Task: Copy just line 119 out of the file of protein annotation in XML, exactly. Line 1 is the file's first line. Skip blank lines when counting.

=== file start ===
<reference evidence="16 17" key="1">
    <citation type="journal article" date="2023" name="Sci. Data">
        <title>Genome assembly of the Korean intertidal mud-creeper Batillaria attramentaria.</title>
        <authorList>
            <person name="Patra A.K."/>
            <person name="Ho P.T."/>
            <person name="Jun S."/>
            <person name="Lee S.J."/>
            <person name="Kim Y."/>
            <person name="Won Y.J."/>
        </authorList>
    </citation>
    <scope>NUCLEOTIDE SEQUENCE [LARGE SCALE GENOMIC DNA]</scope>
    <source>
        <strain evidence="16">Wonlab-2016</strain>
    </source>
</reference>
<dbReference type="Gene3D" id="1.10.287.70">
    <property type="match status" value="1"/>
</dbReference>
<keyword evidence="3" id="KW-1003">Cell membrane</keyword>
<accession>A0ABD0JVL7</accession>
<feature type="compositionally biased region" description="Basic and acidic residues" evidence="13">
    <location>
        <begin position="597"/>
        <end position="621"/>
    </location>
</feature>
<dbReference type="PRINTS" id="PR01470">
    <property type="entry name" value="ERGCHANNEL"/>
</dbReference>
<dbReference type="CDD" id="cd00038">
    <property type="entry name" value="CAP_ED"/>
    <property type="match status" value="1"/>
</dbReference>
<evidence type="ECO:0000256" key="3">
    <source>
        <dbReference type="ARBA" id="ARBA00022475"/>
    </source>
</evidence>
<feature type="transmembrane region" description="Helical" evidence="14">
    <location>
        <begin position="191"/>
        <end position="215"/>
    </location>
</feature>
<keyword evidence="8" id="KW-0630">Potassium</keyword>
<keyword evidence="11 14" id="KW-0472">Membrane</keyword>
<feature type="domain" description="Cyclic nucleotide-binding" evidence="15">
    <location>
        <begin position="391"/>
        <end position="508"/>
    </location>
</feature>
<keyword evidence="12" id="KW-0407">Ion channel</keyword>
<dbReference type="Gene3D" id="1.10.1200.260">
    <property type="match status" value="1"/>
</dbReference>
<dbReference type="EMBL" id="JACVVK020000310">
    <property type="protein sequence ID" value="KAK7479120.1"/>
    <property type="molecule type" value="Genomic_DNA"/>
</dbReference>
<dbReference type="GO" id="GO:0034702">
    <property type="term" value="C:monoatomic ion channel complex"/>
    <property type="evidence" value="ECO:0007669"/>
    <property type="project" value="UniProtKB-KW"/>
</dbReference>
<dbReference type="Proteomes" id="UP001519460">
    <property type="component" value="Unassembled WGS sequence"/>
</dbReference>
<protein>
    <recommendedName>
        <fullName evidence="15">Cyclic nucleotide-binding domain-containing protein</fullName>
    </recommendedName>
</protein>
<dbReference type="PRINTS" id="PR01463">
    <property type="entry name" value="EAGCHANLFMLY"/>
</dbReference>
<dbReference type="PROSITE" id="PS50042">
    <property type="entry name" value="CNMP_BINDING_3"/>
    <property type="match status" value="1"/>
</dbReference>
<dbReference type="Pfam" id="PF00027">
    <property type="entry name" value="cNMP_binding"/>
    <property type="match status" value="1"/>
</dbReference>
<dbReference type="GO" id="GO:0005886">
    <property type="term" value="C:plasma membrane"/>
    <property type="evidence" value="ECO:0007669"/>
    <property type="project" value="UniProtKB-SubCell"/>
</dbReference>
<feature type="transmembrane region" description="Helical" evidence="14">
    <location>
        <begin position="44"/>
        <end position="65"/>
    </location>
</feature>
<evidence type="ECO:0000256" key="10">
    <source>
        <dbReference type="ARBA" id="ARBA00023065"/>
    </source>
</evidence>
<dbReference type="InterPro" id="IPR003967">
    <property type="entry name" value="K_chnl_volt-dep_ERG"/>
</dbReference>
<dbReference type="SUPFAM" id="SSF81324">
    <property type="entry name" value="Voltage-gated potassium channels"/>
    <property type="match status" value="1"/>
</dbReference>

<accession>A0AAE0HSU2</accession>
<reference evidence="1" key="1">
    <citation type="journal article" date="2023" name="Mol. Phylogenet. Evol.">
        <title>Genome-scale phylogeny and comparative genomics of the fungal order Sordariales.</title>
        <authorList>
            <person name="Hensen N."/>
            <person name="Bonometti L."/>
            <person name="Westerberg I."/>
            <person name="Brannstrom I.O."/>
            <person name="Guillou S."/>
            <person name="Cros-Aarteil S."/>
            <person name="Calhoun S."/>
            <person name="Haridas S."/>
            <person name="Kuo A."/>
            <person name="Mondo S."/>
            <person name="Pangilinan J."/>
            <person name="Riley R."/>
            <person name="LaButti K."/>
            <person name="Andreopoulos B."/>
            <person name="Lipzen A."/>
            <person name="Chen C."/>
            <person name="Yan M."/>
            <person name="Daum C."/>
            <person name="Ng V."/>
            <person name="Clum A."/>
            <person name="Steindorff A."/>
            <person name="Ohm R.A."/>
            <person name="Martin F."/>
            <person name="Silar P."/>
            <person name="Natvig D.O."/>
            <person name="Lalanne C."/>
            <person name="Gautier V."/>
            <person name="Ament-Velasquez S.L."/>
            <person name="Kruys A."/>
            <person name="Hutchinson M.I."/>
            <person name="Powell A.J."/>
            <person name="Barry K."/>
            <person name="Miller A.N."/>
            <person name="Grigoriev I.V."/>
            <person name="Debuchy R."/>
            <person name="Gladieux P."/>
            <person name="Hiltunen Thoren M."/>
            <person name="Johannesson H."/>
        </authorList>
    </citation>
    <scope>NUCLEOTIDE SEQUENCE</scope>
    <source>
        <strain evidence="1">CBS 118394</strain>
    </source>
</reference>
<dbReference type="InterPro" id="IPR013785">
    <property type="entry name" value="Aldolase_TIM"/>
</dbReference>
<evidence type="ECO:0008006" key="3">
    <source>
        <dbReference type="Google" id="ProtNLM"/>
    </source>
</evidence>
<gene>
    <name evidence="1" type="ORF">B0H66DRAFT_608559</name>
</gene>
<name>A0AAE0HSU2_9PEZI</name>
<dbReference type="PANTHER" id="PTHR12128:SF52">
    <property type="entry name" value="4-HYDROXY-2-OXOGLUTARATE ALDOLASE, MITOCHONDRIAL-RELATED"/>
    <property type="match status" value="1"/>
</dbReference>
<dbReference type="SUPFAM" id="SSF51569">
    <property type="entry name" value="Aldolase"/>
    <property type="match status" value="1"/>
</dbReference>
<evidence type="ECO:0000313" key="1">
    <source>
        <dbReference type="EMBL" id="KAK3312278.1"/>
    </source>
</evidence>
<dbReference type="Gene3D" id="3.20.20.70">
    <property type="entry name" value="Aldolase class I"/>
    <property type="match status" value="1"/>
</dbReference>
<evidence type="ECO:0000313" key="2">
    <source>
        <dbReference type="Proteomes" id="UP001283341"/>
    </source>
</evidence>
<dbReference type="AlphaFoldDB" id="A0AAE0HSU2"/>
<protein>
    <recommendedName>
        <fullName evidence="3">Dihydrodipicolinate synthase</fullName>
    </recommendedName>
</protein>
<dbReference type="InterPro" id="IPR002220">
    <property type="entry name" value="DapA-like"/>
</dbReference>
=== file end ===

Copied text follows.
            <person name="Guillou S."/>